Artists are a group of people who are not driven by success, but by a need to take something inside, to hear what no one else can hear. To see what no one else can see. Artists seek the vision within a mass of stone or wood to find the eternal beauty. Artists are a class of people who are wired for creation. Artists are different then other peoples mind set who are wired for execution. Because artists are driven for this passion of creation, this passion will get them through any situation that confronts them. Whether it is rejection or economic struggles, Artists keep going, not because of your resilient for the sake of being resilient; it is because you’re resilient because you have a bigger vision then just that moment in time.  Because if Artists lets those moments of failure get in their way, they would quit as soon at the first moment of rejection, because a creative job is the most miserable of jobs, it consists of going to failure to failure to failure  until you make a success. If you’re doing it for the money or because it’s cool. You will never get to the end point. It is a Zen like experience

Busy year so far with myself and my art. Still exhibiting at the Long Beach Museum of Art, until April 12, 2015, check out the museum my LA friends. 
The Juried Art exhibit at the Hui Noeau in Makawao, Maui will be up for one more day. My exhibit at the Peabody Essex Museum, will be open to the public on Friday, February 20, 2015 until the summer. Art Palm Beach exhibit was on January 21st to the 25th , 2015. I will be attending invitational Museum talk at the Honolulu Museum of Art, tomorrow followed by dinner at the beautiful estate of the Twigg-Smith family, Hawaii's number collector of art and there are two more juried art exhibits coming up in March of this year. All this on top of securing 4 new galleries this year to representing my art. Namaste. — with Derek Bencomo-Maui Wood Artist.


Top Ten Tips To Sell Your Art- tip number 2

The most important things for survival as an emerging artist, in order of importance, are:

2. Be ethical. Being ethical means doing things which aid you, and the people and the world around you, to survive. Ethics is a personal thing. When a person does things which they themselves, deep down, know are not helpful to their own and others survival, they then cut back their own success. You are basically good and you only allow yourself success if you feel you deserve it. If you want to succeed in anything, you have to be ethical.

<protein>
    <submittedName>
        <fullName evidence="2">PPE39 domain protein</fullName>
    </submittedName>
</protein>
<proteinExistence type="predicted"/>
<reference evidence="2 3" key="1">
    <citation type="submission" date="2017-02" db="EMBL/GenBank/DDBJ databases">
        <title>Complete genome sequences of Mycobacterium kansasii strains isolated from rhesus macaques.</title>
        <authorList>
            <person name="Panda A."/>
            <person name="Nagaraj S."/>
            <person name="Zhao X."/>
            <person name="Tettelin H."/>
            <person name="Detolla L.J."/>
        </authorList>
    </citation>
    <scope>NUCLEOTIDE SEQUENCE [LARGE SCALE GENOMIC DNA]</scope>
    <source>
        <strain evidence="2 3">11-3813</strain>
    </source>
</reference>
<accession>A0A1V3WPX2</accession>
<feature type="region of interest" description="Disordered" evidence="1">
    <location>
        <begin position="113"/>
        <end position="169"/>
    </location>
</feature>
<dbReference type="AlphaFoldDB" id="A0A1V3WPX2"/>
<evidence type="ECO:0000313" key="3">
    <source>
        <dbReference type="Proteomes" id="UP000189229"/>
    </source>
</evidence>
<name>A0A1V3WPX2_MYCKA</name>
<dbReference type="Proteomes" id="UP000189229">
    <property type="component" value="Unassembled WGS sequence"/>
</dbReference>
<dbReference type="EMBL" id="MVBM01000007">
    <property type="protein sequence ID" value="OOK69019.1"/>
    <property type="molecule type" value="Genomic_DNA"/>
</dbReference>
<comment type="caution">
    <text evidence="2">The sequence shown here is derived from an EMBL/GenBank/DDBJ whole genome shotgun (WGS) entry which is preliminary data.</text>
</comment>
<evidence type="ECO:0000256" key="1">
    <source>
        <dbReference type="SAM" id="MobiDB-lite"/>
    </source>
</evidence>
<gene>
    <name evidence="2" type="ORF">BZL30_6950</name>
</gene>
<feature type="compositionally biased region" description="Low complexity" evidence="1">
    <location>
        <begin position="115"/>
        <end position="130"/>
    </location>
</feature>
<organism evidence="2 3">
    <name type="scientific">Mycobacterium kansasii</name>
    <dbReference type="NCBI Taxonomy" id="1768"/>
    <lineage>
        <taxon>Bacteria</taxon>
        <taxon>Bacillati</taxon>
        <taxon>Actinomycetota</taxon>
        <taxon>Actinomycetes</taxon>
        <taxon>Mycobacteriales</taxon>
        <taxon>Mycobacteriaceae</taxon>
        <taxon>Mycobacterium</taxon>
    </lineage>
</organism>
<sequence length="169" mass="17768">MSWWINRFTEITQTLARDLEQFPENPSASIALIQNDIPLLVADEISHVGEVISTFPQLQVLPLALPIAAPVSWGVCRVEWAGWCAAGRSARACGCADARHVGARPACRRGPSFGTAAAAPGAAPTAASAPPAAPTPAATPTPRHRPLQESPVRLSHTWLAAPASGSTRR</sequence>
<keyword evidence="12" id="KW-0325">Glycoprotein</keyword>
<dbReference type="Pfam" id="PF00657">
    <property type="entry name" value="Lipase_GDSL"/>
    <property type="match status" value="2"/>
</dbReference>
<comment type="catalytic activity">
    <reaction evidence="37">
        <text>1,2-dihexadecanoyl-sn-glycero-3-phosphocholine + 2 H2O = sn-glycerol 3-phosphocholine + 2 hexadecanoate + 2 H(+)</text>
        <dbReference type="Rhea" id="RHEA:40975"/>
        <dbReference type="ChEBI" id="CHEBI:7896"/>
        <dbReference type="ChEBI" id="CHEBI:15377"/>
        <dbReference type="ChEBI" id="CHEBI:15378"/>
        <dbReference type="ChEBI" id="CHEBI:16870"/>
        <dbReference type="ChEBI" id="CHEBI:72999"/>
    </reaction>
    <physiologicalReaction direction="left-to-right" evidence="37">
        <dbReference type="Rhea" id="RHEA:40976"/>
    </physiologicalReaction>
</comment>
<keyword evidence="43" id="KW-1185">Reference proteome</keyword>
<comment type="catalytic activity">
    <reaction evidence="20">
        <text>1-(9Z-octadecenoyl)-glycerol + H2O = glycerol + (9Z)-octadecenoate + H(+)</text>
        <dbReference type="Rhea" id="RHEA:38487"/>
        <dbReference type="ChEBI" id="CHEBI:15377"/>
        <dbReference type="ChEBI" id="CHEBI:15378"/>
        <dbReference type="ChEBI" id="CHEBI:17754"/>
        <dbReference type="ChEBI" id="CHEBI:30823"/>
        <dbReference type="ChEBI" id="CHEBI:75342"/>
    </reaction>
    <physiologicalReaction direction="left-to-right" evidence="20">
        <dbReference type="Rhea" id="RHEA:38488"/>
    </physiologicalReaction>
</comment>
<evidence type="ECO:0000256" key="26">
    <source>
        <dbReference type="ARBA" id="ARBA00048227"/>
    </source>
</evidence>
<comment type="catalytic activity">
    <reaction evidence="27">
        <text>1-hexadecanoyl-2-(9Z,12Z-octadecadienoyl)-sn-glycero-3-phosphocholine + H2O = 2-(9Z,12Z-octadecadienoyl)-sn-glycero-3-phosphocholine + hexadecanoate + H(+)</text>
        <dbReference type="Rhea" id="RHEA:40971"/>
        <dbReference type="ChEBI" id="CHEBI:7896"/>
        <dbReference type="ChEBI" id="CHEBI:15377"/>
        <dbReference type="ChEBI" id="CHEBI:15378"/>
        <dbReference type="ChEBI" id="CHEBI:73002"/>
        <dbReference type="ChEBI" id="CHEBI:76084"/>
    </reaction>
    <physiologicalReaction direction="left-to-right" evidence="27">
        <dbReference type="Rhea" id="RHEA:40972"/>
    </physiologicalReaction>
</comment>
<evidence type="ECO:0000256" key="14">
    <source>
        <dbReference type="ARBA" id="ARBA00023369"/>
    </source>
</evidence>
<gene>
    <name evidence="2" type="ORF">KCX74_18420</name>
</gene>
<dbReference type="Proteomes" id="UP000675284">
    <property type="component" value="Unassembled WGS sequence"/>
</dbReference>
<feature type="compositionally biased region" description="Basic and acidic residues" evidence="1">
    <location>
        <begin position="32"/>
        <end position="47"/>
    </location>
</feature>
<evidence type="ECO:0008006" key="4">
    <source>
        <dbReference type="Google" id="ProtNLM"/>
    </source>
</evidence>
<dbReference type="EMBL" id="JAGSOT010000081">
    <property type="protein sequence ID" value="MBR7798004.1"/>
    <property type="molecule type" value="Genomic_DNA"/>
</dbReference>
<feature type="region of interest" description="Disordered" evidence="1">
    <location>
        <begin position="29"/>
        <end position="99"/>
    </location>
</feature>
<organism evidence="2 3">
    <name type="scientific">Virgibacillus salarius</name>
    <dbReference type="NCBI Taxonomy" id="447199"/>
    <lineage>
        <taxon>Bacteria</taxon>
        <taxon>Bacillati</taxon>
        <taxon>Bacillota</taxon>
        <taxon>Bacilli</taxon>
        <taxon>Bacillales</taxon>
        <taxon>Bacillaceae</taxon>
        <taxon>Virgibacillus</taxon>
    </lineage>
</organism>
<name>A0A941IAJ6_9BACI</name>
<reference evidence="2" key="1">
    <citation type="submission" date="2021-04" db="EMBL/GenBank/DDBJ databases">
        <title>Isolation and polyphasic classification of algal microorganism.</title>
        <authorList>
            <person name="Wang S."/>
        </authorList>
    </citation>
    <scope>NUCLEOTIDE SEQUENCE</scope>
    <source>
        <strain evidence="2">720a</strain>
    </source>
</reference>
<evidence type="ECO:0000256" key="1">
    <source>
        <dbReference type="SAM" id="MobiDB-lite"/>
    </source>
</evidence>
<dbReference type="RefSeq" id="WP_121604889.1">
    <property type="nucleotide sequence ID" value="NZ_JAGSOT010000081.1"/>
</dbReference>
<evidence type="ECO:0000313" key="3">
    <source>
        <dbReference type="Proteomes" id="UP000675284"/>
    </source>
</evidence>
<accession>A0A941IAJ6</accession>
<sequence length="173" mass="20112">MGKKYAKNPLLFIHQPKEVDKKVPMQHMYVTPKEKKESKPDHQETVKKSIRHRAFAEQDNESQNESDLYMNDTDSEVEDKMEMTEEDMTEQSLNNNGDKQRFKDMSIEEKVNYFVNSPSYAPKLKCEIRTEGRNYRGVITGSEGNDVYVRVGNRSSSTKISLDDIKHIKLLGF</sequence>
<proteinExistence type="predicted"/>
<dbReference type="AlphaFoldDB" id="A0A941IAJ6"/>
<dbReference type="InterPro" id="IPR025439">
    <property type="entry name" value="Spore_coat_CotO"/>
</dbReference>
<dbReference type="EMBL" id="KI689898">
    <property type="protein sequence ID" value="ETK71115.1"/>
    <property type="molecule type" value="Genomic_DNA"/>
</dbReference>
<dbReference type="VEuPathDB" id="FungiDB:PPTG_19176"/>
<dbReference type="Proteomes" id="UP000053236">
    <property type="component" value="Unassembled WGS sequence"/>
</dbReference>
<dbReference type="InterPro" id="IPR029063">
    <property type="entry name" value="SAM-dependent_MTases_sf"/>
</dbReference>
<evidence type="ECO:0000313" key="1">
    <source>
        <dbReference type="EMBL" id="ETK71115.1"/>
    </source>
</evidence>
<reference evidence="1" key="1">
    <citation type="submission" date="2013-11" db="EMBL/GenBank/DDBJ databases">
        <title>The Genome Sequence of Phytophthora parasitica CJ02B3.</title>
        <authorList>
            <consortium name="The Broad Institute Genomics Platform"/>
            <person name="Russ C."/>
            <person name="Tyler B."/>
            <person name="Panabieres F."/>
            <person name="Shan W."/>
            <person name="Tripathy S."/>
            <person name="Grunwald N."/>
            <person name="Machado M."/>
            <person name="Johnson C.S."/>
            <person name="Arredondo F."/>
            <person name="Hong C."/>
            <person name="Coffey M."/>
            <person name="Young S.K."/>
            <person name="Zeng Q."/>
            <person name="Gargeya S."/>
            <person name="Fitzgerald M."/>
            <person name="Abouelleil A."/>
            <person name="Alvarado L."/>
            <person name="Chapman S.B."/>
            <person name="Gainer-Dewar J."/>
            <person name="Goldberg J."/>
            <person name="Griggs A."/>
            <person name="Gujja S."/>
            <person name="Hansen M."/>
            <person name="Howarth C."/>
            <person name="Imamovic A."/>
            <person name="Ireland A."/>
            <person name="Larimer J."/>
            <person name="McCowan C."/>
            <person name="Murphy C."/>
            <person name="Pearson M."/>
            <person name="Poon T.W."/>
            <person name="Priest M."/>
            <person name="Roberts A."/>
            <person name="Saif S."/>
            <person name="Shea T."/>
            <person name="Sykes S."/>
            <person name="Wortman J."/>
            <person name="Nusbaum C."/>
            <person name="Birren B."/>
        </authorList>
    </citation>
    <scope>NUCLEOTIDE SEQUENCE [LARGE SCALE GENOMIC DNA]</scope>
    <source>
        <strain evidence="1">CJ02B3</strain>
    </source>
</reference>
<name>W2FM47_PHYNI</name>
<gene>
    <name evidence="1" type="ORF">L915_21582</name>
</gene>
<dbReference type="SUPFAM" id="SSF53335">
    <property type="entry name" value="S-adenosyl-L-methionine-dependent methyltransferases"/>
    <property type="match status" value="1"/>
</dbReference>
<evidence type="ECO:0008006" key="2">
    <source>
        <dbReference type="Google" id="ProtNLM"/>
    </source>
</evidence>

As an up and coming artist and someone who was completely new to the game. I didn’t even think of the “ethical part” of being an artist in business. It is often overlooked and not many people really understand. It is your actions that will establish what others think of you. From how you price your art work to how you describe your process. Don’t try to fool people or take advantage of them. Be as honest to one person as you are to the next. Consistency will define you. The best advertising an artist can get is word of mouth, if you are perceived as being an ethical artist from one happy client, he will spread the word. Don’t become your worst enemy, become your own best friend


This is my second tip in a series of building and operating a art business, please provide feedback so we can get a dialogue going. I will post more insights in a few days. You can also follow my blog at, or on Twitter, Facebook and Linkedin





The most important things for survival as an emerging artist, in order of importance, are:


  1. Make drop dead stunning art. Make art that just stops people in their tracks. The competition is T O U G H. To survive your work has to be the best of the best of the best. The definition for a good work of art is: "Technical expertise itself adequate to produce an emotional impact." So make sure you have exceptional technique, but that you do not concentrate so much on technique that you do not get your communication out. It's the technique that gets people looking and interested and it's the message that makes a work of art have the true power of art.



When I started out it was more or less a hobby to make some extra cash on the side. Sure I loved to work with my hands and with wood. I was already restoring antiques and re-selling them on the side. I knew how to use a lathe from wood shop back in high school, (I thought I did, but really didn’t)

When I first started selling my work, just simple wood bowls and platters by today’s standards they probably look amateurish and not well made. But at the time they were the best that I could do. This was and still is an important message to learn and keep with. Always do your best work that you can do at the present moment.

As you keep on pursuing your craft, your technical skills will and should get better, enabling you to create better work.

As you get more confident, your work will become easier though fore your artistic skills will flow more. Just remember to be the best of the best of the best will require some time. It takes 10,000 hours to learn a skill to be at the top of the game. In perspective, that would be a full time job for the next 5 years learning. Still want to be the best?


This is my first in a series of building and operating an art business, please provide feedback so we can get a dialogue going. I will post more insights in a few days. You can also follow my blog at